4.1
Chapter Four
Derivatives
4.1 Derivatives
Suppose
f
is a vector function and
t
0
is a point in the interior of the domain of
f
(
t
0
in the interior of a set
S
of real numbers means there is an interval centered at
t
0
that
is a subset of
S
.).
The derivative is defined just as it is for a plain old everyday real
valued function, except, of course, the derivative is a vector.
Specifically, we say that
f
is
differentiable
at t
0
if there is a vector
v
such that
lim
[
(
)
(
)]
t
t
h
t
h
t
→
+

=
0
1
0
0
f
f
v
.
The vector
v
is called the
derivative of f at t
0
.
Now, how would we find such a thing?
Suppose
f
i
j
k
( )
t
a t
b t
c t
=
+
+
.
Then
1
0
0
0
0
0
0
0
0
h
t
h
t
a t
h
a t
h
b t
h
b t
h
c t
h
c t
h
[
(
)
(
)]
(
)
(
)
(
)
(
)
(
)
(
)
f
f
i
j
k
+

=
+

+
+

+
+

.
It should now be clear that the vector function
f
is differentiable at
t
0
if and only if each
of the coordinate functions
a t
b t
( ), ( ), and
c t
( ) is.
Moreover, the vector derivative
v
is
v
i
j
k
=
+
+
'( )
'( )
'( )
.
Now we “know” what the derivative of a vector function is, and we know how to
compute it, but what is it, really?
Let’s see.
Let
f
i
j
( )
t
t
t
=
+
3
This is, of course, a
vector function which describes the graph of the function
y
x
=
3
. Let’s look at the
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derivative of
f
at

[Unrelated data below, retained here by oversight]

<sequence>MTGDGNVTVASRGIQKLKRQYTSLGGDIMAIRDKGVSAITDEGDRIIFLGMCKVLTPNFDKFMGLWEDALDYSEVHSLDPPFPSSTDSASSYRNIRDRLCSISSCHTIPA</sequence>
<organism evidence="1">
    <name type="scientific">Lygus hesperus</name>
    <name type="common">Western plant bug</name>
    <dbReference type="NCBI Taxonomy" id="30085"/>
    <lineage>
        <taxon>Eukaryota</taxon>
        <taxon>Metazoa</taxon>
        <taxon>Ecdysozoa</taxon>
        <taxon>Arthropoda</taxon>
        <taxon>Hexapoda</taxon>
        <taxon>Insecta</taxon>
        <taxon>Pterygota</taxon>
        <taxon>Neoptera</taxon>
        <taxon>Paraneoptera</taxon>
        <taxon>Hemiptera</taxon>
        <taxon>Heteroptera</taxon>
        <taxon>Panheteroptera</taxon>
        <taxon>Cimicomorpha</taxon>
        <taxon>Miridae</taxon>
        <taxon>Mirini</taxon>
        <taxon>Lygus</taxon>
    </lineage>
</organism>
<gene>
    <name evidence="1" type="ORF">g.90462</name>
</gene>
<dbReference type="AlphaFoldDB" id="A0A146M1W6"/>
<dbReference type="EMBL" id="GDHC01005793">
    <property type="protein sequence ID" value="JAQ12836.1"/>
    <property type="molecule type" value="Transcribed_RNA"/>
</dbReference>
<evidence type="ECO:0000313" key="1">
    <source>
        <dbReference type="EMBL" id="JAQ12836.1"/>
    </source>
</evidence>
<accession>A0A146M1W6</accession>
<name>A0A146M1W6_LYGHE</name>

t
0
:
v
i
j
=
+
3
0
2
t
.
Convince yourself that the direction of the vector
v
is
the direction tangent to the graph of
y
x
=
3
at the point (
,
)
t
t
0
0
3
.
It is not so clear what
we should define to be the tangent to a curve other than a plane curve.
Again, vectors
come to our rescue.
If
f
is a vector description of a space curve, the direction of the
derivative
f
'( )
t
vector is the
tangent
direction at the point
f
( )
t
the derivative
f
'( )
t
is
said to be tangent to the curve at
f
( )
t
.
If
f
( )
t
specifies the position of a particle at time
t
, then, of course, the derivative
is the
velocity
of the particle, and its length 
'( )
f
t
is the
speed
Thus the distance the
particle travels from time
t
a
=
to time
t
b
=
is given by the integral of the speed:
d
t dt
a
b
=
∫

'( )
f
.
If the particle behaves nicely, this distance is precisely the length of the arc of the curve
from
f
( )
a
to
f
( )
b
It should be clear what we mean by “behaves nicely”. .
For the
distance traveled by the particle to be the same as the length of its path, there must be no
“backtracking”, or reversing direction.
This means we must not allow the velocity to be
zero for any
t
between
a
and
b
Example
Consider the function
r
i
j
( )
cos
sin
t
t
t
=
+
Then the derivative, or velocity, is
r
i
j
'( )
sin
cos
t
t
t
= 
+
.
This vector is indeed tangent to the curve described by
r
(which
we already know to be a circle of radius 1 centered at the origin.) at
r
( )
t
Note that the
scalar product
r
r
( )
'( )
sin cos
sin cos
t
t
t
t
t
t
⋅
= 
+
=
0, and so the tangent vector and the
vector from the center of the circle to the point on the circle are perpendiculara well
known fact you learned from Mrs. Turner in 4
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 Fall '09
 Peter
 Derivatives

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